Developments in technology and information systems increasingly focus on eliminating thinking and the associated decision-making (fact-based). Mobile phones can increasingly take over tasks from our memory and thinking processes. Robotics, for example, not only increasingly take over repetitive tasks from humans, but can even perceive the environment and, based on these observations, make independent choices to perform certain actions with the help of sensors. These developments are fuelled by a need to achieve the highest possible performance while minimising risks, by means of processes that are as efficient as possible. Fact-based purchasing is in its earliest stages.
Purchasing still makes decisions based on cost savings
Despite the above developments, we are seeing that most business sectors are still characterised by traditional control principles. Thinking, decision-making and use of influence and control are still dominant. These traditional principles are also reflected in purchasing when selecting suppliers and cooperation partners, where an efficient process, high performance and minimising risks are important.
The majority of organizations in Europe and North America also continue to make purchasing decisions based on cost savings. In addition to the legality issue, which mainly affects public authorities, this is still the driving force behind many purchasing organisations, both in the private and public sector.
Of course, this approach is beneficial in the short term. But on a strategic level, it won’t work. Especially for government organizations, it is important that purchasing takes on a more strategic role and, in addition to savings and legitimacy, focuses more on efficiency and delivering added value. Fact-based purchasing helps with this.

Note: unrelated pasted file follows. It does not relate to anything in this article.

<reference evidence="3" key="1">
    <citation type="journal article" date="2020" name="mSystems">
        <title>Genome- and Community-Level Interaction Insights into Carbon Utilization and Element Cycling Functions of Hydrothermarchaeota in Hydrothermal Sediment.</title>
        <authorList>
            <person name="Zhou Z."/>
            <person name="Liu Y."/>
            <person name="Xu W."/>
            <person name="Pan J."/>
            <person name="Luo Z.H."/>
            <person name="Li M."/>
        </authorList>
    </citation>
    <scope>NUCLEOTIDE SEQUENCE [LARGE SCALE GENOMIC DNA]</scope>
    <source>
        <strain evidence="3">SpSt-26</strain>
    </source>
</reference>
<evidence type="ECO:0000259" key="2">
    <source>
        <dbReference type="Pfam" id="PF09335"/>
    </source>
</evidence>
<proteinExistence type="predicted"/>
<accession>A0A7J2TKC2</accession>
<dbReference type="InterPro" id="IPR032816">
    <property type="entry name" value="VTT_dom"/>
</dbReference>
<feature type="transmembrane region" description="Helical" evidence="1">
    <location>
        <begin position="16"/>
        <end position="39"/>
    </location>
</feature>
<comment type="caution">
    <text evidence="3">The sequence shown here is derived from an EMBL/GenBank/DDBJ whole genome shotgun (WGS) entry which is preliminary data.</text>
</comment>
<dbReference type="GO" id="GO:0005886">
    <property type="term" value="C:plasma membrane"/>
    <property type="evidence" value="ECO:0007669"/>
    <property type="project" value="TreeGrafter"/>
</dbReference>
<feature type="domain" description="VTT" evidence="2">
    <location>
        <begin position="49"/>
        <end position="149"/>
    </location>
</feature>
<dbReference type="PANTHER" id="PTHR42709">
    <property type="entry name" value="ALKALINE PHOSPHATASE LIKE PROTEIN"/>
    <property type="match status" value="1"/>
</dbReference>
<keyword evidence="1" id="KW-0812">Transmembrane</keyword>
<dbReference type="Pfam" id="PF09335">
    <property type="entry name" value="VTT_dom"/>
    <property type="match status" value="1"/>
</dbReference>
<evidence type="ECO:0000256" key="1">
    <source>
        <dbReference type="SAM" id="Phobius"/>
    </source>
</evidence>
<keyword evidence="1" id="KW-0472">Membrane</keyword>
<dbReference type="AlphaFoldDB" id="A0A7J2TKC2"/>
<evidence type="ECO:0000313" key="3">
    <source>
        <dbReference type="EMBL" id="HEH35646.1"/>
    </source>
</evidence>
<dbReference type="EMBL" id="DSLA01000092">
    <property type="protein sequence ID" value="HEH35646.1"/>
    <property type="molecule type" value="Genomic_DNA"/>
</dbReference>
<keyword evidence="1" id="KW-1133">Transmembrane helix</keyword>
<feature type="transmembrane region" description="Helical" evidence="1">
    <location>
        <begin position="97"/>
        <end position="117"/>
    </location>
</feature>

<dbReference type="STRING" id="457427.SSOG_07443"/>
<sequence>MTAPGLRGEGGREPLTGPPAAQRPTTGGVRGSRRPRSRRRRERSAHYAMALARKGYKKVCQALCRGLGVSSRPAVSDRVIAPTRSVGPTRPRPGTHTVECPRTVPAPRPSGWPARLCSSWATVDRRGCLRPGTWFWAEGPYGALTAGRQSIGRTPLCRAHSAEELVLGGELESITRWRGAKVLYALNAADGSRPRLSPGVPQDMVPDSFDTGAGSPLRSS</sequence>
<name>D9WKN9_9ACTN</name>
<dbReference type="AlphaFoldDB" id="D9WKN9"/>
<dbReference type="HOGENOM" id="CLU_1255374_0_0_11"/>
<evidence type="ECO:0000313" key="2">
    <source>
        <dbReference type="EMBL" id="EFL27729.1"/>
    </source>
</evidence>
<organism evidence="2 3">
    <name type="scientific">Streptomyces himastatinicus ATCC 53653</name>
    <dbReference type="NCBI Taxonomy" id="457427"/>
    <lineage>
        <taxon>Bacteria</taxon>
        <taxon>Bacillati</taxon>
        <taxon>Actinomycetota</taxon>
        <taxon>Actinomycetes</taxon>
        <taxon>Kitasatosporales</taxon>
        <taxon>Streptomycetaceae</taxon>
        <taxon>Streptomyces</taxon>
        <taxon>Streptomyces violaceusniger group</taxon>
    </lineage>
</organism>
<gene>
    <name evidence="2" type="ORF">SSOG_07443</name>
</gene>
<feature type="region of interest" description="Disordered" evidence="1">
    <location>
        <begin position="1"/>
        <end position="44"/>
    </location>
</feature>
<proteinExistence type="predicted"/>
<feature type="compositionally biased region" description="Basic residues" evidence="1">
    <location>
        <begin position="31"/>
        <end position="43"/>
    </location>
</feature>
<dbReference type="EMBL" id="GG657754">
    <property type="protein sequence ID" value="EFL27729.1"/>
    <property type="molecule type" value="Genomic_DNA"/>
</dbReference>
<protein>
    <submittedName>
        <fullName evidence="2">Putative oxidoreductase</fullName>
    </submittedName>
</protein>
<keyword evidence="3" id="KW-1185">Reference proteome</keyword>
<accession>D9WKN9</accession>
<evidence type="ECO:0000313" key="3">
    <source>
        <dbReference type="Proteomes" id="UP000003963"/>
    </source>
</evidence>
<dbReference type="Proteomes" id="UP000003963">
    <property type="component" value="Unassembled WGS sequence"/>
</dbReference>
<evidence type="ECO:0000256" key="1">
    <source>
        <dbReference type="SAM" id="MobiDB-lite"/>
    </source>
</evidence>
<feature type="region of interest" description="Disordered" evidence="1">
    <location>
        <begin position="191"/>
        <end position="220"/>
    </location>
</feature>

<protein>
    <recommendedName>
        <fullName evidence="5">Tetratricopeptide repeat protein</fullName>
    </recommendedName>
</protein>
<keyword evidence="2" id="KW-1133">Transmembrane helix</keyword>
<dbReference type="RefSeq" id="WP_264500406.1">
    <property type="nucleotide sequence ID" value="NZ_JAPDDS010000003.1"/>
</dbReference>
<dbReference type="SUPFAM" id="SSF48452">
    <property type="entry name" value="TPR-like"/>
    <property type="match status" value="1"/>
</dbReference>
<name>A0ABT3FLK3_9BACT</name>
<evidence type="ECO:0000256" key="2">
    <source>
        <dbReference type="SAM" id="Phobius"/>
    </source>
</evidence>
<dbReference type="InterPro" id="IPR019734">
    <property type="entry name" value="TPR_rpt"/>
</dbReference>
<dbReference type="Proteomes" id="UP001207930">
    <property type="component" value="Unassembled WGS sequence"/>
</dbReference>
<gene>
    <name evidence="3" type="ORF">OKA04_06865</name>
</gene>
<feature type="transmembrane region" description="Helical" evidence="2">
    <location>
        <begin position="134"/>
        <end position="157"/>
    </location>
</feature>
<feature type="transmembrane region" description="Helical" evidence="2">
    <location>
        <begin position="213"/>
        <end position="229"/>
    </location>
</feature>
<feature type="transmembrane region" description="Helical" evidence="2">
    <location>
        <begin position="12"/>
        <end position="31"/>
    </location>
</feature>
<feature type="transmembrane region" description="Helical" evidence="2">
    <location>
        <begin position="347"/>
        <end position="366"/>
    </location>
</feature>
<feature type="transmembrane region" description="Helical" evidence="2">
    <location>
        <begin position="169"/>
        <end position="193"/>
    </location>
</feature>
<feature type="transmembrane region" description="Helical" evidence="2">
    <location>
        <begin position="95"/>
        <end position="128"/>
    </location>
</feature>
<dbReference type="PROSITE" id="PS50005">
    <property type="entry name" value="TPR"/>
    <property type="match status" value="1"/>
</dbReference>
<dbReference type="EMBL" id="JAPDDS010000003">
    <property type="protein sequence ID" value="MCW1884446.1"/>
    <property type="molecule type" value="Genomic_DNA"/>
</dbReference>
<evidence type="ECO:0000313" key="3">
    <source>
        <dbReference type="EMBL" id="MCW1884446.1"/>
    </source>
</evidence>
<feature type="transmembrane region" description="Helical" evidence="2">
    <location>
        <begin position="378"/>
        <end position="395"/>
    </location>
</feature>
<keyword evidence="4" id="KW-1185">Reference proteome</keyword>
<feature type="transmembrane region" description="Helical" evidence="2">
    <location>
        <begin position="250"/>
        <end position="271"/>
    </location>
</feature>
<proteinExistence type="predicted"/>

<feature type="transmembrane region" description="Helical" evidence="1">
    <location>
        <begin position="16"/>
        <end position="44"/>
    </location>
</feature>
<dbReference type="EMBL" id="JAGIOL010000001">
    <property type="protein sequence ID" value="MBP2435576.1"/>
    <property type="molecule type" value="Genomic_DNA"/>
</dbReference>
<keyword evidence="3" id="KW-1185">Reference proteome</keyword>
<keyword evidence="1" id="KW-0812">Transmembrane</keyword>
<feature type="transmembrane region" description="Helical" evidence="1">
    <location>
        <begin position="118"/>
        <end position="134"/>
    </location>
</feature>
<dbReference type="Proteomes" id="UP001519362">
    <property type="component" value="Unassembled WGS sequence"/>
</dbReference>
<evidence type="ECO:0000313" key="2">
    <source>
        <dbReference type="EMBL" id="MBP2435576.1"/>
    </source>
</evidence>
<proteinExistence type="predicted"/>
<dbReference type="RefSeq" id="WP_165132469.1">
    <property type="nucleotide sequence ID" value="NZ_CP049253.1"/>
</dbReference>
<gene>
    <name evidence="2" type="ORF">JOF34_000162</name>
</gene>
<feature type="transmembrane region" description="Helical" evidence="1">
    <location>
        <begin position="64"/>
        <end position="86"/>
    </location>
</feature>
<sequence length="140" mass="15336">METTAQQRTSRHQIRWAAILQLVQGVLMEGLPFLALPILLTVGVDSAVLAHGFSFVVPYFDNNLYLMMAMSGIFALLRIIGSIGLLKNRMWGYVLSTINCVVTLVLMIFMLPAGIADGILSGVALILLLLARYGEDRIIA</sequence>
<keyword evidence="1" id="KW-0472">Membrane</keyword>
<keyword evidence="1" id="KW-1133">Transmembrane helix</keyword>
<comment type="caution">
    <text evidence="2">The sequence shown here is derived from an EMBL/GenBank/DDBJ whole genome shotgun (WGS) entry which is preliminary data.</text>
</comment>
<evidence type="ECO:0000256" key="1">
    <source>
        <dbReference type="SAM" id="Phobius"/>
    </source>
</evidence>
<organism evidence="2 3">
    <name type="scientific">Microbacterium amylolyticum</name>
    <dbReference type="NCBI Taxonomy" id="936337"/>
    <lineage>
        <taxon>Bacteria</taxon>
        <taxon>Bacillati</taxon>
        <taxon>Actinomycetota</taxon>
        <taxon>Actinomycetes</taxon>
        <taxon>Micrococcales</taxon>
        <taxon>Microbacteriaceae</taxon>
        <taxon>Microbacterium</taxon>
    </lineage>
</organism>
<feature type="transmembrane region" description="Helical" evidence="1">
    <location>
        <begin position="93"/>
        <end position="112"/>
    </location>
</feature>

Selecting potential suppliers based on their actual expertise and performance
Developments in the field of digitization and big data mean that fact-based purchasing will be one of the most important developments for purchasing in 2019: Purchasing on the basis of objective figures and data. Now fact-based purchasing may not sound like a super trend to many readers, but ask yourself this: Are performance and risk really part of all your purchasing decisions? Are potential suppliers truly selected on the basis of their actual expertise and performance? And if so, are the actual expertise and performance related to the (strategic) goals of the organization?
The Best Value selection process offers you the opportunity to make the step to fact-based purchasing and to actually start selecting on the basis of actual performance and expertise.
Would you like to know more about the Best Value selection process or what else the Best Value approach has to offer you? Please contact us.